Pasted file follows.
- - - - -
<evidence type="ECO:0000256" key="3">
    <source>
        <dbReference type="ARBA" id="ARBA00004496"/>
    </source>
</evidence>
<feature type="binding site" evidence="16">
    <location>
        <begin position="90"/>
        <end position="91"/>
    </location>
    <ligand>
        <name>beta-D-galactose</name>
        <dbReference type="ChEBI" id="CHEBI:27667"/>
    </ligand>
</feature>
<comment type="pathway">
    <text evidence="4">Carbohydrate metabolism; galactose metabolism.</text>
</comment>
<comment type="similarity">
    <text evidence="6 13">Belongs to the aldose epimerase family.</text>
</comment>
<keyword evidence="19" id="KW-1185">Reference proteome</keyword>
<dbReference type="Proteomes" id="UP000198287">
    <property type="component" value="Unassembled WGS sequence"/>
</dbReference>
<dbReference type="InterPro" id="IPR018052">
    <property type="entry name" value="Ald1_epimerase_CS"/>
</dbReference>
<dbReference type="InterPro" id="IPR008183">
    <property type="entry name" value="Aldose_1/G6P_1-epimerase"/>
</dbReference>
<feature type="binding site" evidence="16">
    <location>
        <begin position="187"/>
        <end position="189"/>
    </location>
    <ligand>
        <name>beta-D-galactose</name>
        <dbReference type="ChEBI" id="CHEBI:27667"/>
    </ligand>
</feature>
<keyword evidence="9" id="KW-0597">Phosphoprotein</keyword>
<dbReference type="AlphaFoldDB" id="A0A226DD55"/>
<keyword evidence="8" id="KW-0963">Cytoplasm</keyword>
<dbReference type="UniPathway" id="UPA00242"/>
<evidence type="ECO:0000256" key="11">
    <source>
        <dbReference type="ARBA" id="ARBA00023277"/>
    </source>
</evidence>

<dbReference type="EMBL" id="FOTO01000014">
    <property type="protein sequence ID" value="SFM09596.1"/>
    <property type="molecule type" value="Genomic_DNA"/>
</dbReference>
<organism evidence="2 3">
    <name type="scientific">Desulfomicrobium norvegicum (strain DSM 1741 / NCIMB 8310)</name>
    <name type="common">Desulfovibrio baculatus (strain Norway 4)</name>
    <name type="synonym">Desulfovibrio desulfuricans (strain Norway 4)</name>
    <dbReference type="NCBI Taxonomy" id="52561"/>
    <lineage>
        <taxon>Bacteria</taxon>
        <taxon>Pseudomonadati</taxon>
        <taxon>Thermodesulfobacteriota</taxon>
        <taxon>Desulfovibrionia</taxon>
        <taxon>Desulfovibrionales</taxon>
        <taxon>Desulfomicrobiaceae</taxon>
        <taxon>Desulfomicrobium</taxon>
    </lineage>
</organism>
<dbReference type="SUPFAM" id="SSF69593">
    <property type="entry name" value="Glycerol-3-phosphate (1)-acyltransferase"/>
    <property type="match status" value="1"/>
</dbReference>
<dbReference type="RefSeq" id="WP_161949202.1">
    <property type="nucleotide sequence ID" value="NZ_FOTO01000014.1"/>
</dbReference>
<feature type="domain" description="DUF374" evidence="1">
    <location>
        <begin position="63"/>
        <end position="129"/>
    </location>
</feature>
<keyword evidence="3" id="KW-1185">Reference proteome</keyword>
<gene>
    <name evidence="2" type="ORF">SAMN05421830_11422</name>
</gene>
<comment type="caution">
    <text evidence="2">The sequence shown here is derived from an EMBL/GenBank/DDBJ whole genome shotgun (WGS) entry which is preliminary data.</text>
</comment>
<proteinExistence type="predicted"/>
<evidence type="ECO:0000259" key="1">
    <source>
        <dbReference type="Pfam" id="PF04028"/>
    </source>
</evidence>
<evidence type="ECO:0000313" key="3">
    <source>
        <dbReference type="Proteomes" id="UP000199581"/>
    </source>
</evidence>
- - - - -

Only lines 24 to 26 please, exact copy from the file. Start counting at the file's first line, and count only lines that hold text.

    <property type="component" value="Unassembled WGS sequence"/>
</dbReference>
<dbReference type="InterPro" id="IPR018052">